May 22, 2017

Making Forgiveness Easier



Forgiveness is easy, when compared to the correct subject.

Life is relative.  What is easy for some is very difficult for others.  Math is a great example.  My two boys with autism love math.  It is very easy for them to grasp and compute.  They both took harder math classes in high school than I ever did in college.  Oh yeah, I did not take ANY math class in college because trigonometry in high school was enough for me.  I muddled through that class after endless hours of studying.  My sons breeze through those calculations without effort.  I wish I had that ability.

My boys roll their eyes at me, not understanding how I can’t grasp the simple concepts.

In contrast, I enjoy writing. It can be fun, even a welcomed challenge to me.  For my boys, writing is downright painful.  They’d rather do their Saturday chores than write.  They will even do MY chores to procrastinate that tedious task of putting words on paper.  Once they sit down to write, the dead would complain about my kids’ groans that permeate the air.  My sons equate writing to a medieval torture, and should be outlawed.

I roll my eyes at them, not understanding how they can’t grasp the simple concepts.

Then there’s forgiveness.  Admitting we are wrong is a cinch, and proclaiming our bad habits is preferred!   We can do those easily instead of letting go of a grudge against someone who has hurt us.  How can we not see that forgiveness lets us live free from angst?

Christ may be rolling his eyes as to why we can’t grasp the simple concept.

To make it easier, just compare forgiveness to a dreaded issue, like math or writing.  Maybe then we can take those baby steps and find it easier to forgive.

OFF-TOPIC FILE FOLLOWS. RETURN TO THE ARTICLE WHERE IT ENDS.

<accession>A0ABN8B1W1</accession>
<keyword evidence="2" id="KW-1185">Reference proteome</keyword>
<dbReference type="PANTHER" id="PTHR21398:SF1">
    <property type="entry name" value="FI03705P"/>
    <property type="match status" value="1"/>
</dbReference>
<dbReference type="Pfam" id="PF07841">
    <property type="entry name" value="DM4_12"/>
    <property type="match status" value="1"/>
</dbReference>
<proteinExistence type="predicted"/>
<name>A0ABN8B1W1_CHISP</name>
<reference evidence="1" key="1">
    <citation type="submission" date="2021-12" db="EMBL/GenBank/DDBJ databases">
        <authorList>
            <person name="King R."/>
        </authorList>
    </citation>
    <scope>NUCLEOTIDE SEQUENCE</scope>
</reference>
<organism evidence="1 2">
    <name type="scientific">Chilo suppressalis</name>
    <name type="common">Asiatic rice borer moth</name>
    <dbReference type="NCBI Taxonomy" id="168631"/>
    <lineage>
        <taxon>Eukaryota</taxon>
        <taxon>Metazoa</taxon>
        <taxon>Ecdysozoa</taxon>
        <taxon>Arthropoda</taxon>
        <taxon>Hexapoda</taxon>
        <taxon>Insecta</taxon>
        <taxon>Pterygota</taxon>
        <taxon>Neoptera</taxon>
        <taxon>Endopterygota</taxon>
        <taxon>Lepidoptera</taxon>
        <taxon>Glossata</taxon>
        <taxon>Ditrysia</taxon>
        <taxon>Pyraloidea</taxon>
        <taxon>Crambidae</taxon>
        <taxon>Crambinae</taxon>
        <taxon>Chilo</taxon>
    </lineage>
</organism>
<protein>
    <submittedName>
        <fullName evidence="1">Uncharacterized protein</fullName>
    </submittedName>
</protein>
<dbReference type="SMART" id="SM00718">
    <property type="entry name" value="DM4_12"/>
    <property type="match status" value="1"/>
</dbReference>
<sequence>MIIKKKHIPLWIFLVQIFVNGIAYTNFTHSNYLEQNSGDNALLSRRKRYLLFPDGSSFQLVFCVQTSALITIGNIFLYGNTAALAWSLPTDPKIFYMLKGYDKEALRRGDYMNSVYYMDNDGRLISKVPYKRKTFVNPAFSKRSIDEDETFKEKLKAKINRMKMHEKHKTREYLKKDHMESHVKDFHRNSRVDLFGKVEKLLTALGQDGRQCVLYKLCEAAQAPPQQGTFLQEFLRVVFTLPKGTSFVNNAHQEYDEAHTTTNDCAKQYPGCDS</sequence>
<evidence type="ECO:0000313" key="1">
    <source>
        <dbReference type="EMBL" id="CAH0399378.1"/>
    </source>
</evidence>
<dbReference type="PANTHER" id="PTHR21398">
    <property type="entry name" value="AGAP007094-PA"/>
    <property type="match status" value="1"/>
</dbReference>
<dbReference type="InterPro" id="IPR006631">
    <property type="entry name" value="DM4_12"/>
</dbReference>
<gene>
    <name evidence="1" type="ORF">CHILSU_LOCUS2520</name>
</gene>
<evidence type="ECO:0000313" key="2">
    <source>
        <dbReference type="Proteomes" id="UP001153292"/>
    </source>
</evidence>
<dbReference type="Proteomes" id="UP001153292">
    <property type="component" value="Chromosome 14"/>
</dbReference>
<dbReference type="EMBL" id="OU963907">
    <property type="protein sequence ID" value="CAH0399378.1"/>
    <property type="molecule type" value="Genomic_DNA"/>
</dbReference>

May 17, 2017

ImPerfect Motherhood

I told my then two year old son, Nick, to use his fork while eating.  He complied.  He picked up his fork in his right hand, and proceeded to feed himself with his left hand.  Not exactly what I pictured or expected, but he did what he was suppose to do.

That illustrates motherhood.  Not exactly what I expected, but what it is suppose to be.

I've not been a perfect mom, but I've been busy raising perfect children, five boys to be exact.  It is a work in progress.  I must continually "guide" my perfect boys.  Correct them, admonish, encourage, enlighten, cheer, etc.  The list is endless, but at some point, they will be perfect young men.  HA.  A mom must have a sense of humor.

My boys are almost grown.  If I could do it over again or give a young mom advice, I'd not sweat the small stuff.  However, I'd pay attention to the small stuff.  It's those silly moments of mistakes or unpredictable moments that make the memories.

One of my favorites was five years ago.  I purchased raw milk to the tune of $10 a gallon.  I told my boys that they had to be careful to not spill.  Of course, one of them spilled the full glass of "white gold", and they all became statues.  No one said a word, but simultaneously, they all moved their plates and started lapping up the spilled milk off the counter.  It was the funniest moment.  My boys became human vacuums, and there was not much milk left to clean.  Not one drop hit the floor.

And they were shocked when I laughed.



Then there was the time I was teaching the boys how to sort laundry and load the washing machine.  Sort by color and run a full load.  So my Nick, about ten at the time, sorted the whites and the darks.  Since neither load was full, he put both loads in, but the whites on one side and the darks on the other.  Then he ran the machine.  I had been home to see the loads sorted, but then left, thinking he had it down.  The picture tells a different story. 

To read that full story, click here.

Again, I had to laugh, and I kept teaching.

I was not always laughing.  I have shed many tears.  My heart broke when my youngest three were diagnosed with autism.  Working with teachers, therapists, and doctors, even priests, and family members... my boys are working or going to college, something beyond what the specialists thought ten plus years ago.